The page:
– Huantajayite (argentian halite, contains silver halides)

– Searles lake, pink color from halophylic bacteria and algae fade with exposure to sun.

Haüyne (blue pales)

Hisingerite (red to brown)

Ianthinite (purple to greenish yellow)


Kleinite (yellow to orange)

Lepidolite (purple to gray)

Marcasite (w/ high humidity – can speed up oxidation)

Metatyuyamunite (yellow to green)

Mercury Halides like Aurivilliusite


Miersite (darkens, Ag liberated)

Mosesite (yellow to green)

Nepheline (pink to colorless)


Pabstite (pink to colorless)


Phenakite (red to pink)

– Lemon yellow phenakite from Mt Antero turned colorless after one day in sunshine.

– Orange/brown phenakite from the emerald/alexandrite deposits in the Urals turn colorless or white depending on inclusion content within hours or days if exposed to UV light.



Pyrite (w/ high humidity, light can speed up oxidation)


Quartz (most colored quartz is light sensitive)

Quartz v Amethyst (fades)

– Brazilian amethyst

– Nebraska amethyst will bleach after a couple of days in the sun.

Quartz v Citrine

Quartz v Morion

Quartz v Rose* (fades)

Quartz v Smoky (smoky to greenish yellow to colorless)

Quartz v Agate

Quartz v Opal

Realgar* (red to yellow pararealgar)

– Realgar is only sensitive to green light

Rutile (pale to darker)

Scapolite (violet to colorless)

Selenite (pink fades)

Silver, native – can tarnish when exposed to light and moisture

Silver Halides (these generally darken and Ag is liberated)

Silver Sulfides/Sulfosalts like Miargyrite

Sodalite (blue)*

Sodalite v Hackmanite* (red to green, blue, or colorless)

Spinel (red)

Spodumene v Hiddenite

Spodumene v Kunzite (pink to colorless)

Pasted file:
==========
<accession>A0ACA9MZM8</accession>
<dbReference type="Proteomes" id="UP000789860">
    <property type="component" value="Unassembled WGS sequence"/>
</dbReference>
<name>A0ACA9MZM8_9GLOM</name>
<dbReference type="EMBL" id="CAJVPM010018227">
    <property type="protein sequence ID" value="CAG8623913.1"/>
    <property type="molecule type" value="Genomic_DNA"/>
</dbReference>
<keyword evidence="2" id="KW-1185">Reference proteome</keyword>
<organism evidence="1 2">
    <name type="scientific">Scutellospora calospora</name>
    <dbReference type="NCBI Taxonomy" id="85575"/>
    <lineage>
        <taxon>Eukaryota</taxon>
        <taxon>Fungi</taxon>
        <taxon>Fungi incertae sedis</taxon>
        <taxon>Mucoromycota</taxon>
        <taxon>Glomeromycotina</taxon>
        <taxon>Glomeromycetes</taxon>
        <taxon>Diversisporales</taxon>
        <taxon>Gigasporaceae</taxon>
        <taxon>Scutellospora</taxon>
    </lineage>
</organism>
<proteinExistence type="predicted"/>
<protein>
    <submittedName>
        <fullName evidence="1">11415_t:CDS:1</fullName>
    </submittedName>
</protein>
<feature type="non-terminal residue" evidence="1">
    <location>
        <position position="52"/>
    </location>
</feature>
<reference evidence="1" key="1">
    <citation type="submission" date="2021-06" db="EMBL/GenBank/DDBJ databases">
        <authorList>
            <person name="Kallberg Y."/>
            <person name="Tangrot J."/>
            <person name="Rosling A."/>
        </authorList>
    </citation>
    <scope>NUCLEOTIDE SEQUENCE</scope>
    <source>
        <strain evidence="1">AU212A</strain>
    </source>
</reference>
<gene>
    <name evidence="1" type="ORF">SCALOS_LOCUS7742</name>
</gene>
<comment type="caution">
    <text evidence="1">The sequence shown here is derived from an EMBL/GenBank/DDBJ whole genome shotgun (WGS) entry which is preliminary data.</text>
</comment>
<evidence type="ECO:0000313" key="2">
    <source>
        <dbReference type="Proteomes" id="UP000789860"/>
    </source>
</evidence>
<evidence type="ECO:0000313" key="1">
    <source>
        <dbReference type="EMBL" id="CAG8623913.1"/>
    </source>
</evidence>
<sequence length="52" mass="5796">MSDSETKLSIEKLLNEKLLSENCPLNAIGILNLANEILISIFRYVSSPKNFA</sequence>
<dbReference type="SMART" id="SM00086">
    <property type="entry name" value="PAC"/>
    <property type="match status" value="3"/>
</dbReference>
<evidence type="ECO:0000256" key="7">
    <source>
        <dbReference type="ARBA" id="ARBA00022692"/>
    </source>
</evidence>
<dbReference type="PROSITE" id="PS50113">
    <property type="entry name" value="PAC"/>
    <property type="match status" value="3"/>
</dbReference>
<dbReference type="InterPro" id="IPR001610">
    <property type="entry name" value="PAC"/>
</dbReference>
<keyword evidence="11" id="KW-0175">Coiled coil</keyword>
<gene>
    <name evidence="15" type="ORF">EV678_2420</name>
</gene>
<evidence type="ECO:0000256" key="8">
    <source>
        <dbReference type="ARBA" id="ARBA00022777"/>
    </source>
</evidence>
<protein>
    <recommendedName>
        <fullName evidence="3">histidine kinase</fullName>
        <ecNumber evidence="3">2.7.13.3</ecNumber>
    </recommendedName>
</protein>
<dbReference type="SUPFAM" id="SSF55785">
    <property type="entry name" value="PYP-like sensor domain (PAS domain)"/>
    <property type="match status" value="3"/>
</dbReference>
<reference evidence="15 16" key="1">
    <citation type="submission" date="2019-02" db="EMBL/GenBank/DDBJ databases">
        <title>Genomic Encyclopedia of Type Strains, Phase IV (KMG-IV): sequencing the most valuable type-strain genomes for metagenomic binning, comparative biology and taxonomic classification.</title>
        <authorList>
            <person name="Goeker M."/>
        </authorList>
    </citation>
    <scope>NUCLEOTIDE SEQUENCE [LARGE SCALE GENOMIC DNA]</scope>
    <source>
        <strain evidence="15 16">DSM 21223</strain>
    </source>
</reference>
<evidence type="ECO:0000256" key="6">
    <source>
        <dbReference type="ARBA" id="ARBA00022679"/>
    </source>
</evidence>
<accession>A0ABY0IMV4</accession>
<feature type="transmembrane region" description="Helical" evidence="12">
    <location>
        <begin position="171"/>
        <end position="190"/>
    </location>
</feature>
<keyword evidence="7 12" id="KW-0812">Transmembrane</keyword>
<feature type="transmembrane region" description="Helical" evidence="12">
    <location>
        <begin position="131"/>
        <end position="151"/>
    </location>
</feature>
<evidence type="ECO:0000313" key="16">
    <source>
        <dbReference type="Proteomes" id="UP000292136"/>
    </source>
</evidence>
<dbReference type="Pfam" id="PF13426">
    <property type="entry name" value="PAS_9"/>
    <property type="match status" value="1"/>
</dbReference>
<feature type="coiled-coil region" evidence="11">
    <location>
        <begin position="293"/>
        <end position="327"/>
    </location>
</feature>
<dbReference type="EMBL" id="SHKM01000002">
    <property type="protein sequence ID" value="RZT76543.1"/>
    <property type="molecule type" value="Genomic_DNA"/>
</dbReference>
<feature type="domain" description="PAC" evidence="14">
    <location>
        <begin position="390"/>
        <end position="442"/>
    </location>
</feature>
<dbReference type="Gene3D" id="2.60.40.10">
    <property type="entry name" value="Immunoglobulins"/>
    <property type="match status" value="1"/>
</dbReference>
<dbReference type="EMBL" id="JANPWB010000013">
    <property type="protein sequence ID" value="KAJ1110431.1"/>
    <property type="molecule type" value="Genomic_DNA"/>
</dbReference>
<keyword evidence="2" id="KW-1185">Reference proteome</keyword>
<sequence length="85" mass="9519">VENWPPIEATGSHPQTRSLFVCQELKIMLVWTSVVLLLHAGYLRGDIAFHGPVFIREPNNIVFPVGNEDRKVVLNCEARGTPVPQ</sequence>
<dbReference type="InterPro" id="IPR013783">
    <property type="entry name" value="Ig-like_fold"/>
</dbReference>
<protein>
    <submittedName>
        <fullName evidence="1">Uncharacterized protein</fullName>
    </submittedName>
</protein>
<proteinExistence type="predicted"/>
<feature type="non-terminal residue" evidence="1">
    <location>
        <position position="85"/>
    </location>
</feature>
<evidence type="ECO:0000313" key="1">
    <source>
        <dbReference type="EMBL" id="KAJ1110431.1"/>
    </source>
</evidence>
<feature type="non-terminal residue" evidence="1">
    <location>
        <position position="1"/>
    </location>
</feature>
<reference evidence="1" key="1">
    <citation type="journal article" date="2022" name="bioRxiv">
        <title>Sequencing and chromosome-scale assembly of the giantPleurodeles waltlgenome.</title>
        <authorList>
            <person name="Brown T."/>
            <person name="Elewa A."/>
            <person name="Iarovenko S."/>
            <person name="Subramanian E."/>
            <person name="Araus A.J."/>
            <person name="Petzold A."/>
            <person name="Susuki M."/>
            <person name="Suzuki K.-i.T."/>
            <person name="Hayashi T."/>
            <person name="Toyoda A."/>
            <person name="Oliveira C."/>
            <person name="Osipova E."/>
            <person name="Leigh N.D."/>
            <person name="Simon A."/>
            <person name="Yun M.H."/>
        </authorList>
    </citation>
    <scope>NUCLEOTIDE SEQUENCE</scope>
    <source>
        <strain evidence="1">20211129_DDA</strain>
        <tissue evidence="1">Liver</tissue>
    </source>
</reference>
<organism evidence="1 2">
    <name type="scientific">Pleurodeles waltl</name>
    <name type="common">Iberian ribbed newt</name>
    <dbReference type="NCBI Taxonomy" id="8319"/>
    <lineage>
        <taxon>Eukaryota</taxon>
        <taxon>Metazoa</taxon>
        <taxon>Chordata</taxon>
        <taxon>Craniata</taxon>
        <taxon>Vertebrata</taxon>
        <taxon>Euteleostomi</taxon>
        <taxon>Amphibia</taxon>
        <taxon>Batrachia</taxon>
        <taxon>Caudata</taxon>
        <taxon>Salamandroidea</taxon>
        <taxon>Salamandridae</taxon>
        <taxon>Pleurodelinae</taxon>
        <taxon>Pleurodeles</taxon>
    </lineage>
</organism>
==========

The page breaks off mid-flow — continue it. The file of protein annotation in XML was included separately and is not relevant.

Topaz* (brown to colorless or blue; blue to paler or colorless)

– Most Thomas Range, UT sherry topaz xtals turn colorless with exposure to sunlight.

– Some topaz xtals from east side of the Thomas Range, UT start out as sherry but turn pink after one to three weeks in the sun. This is due to an unusually high content of pseudobrokite inclusions. The pink is stable, at least after one year of leaving these in the sun.

– Some topaz from the Little Three Mine were collected as colorless but turned blue upon exposure to the sun. Blue crystals that came out of the 1976 and 1991 pockets became much more blue with exposure. This blue color appears stable.

– Sherry colored topaz from Villa Garcia, Zacatecas, Mexico is reported to have stable color.

– The sherry colored portions of topaz xtals from Mokrusha Mine, Urals fade and seem to turn light blue with exposure to sunlight.

– Volodarsk/Volhynsk, Ukraine topazes usually start our dark orange but fade quickly with exposure to sunlight. Bicolored samples found in some pockets (light pinkish champagne and blue) seem to be more stable (at least for 15 years).

Tourmaline (some pink, red)


– Tuperssuatsiaite specimens from Aris started out mauve but turned green.

Vanadinite (red or yellow to darker)

Vivianite (green, blue)*


– Red Cloud wulfenites will fade over time


Zircon (brown)*